Legionnaires' disease outbreak in Anaheim, possible links to Disneyland
13 November 2017, 12:21 | Robert Harris
Disneyland in Anaheim, California, shut down two of its cooling towers Tuesday after Orange County health officials discovered cases of Legionnaires' disease in several people who had visited the theme park in the last two months.
A dozen cases of the bacterial illness were discovered approximately three weeks ago, the Orange County Health Care Agency confirmed to The Associated Press. Nine of the individuals had spent time in Disneyland Park in September, the Orange County Health Care Agency told the paper, and all were aged between 52 and 94.
The disease has similar symptoms to pneumonia, including high fever, chills, and cough. "These towers were treated with chemicals that destroy the bacteria and are now shut down". The health agency said there is no ongoing risk to the public and no other cases have been reported, although they cautioned public health officials to be aware of the situation. A Disneyland employee is among those who got sick.
The bacteria often spreads though water vapor or mist, and older people or those with compromised immune systems are most susceptible.
Legionnaires' disease is essentially an extremely risky form of pneumonia caused by inhaling the freshwater Legionella bacteria, which thrives in water systems like cooling towers, fountains, and hot tubs or pools that are not treated, per the Centres for Disease Control. One of the 12, who had other health issues and did not visit Disneyland, died.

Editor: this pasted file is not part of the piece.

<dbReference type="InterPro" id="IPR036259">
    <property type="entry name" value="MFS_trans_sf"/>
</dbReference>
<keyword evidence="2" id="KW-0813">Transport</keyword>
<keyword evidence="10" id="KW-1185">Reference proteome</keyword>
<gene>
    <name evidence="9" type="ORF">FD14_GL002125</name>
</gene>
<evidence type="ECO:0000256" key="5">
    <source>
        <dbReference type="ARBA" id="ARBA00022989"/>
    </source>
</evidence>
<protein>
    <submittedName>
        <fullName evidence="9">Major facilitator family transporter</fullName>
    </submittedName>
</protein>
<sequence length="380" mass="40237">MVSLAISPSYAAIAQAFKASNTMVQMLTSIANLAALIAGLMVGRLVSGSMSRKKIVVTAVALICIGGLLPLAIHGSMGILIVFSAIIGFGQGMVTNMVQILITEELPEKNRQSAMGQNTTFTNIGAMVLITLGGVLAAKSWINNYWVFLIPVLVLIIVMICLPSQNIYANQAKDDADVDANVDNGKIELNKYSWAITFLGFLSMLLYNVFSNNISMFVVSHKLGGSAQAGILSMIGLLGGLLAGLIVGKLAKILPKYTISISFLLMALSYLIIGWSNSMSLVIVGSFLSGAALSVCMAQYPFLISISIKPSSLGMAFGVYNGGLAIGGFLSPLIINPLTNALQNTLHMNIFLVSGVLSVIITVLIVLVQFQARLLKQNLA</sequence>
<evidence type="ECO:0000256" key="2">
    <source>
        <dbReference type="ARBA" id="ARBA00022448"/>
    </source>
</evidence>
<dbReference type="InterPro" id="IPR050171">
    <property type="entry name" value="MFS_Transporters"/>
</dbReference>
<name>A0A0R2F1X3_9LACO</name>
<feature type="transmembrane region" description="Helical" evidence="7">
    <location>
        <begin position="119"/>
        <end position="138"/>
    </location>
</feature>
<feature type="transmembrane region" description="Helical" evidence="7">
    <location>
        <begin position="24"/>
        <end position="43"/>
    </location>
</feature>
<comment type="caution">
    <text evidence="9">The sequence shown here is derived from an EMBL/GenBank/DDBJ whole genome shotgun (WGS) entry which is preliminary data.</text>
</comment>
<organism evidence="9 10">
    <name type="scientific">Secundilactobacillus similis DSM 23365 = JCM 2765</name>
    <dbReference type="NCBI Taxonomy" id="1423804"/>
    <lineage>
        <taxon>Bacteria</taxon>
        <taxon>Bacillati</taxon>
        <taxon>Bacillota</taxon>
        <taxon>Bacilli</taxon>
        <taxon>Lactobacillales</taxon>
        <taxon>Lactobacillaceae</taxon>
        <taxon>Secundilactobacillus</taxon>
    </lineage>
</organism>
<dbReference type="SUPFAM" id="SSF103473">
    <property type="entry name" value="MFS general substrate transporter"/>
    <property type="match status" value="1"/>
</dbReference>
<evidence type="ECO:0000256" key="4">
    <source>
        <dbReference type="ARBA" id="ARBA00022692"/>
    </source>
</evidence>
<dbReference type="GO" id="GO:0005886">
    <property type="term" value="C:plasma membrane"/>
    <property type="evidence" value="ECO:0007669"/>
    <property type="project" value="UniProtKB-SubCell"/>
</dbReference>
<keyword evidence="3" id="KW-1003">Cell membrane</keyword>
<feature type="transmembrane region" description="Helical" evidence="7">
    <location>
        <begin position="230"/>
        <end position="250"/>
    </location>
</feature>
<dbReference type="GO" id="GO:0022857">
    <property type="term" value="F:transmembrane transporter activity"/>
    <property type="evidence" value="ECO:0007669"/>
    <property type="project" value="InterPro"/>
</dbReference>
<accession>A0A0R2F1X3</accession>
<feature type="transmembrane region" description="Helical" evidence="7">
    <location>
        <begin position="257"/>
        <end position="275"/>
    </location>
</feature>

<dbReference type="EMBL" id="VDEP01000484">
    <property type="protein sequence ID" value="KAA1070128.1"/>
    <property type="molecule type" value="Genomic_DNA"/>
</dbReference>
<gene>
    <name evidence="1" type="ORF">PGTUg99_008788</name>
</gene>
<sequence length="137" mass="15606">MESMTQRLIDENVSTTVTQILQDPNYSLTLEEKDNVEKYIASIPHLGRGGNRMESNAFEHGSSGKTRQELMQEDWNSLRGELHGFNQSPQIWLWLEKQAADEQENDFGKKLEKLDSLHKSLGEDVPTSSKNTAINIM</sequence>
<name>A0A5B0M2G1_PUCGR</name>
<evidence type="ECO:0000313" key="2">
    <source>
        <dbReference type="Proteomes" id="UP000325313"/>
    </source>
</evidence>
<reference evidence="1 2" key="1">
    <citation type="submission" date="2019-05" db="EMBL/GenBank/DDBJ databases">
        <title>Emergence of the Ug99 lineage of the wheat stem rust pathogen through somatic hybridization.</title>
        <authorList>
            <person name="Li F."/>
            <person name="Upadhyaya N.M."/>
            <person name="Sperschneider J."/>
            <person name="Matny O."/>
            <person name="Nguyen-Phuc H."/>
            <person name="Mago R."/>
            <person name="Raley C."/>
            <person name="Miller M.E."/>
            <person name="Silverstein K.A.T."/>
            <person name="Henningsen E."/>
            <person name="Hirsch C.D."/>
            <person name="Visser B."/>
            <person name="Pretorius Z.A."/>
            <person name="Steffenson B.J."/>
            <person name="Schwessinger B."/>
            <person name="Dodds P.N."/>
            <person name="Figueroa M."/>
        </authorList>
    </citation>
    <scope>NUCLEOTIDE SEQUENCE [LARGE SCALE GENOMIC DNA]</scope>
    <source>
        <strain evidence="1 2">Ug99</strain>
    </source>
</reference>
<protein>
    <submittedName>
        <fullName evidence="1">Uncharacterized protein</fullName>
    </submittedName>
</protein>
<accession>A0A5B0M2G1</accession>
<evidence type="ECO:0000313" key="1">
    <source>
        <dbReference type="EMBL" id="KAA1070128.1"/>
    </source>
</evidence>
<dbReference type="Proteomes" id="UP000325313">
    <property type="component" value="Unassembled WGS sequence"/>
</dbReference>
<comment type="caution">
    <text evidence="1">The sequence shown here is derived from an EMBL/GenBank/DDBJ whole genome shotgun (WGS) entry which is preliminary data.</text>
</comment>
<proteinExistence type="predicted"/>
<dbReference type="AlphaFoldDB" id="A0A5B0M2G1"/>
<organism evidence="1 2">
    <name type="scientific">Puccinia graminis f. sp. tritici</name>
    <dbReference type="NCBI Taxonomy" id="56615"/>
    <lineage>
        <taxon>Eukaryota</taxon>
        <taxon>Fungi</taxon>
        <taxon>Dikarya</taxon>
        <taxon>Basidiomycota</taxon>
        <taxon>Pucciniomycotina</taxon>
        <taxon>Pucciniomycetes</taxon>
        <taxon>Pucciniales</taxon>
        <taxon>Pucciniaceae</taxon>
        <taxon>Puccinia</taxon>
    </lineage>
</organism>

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Nine people have contracted Legionnaire's disease after visiting Disneyland in Anaheim, Calif.
The towers are near the New Orleans Square Train Station, more than 100 feet away from parts of the theme park accessible to guests, a Disneyland Resort spokeswoman said Friday, the Los Angeles Times reported.
Health officials subsequently issued an order that the towers remain shut down until they are verified to be free from contamination.
The disease can be treated with antibiotics. On Nov. 1, more testing and disinfection was performed and the towers were brought back into service on Nov. 5.
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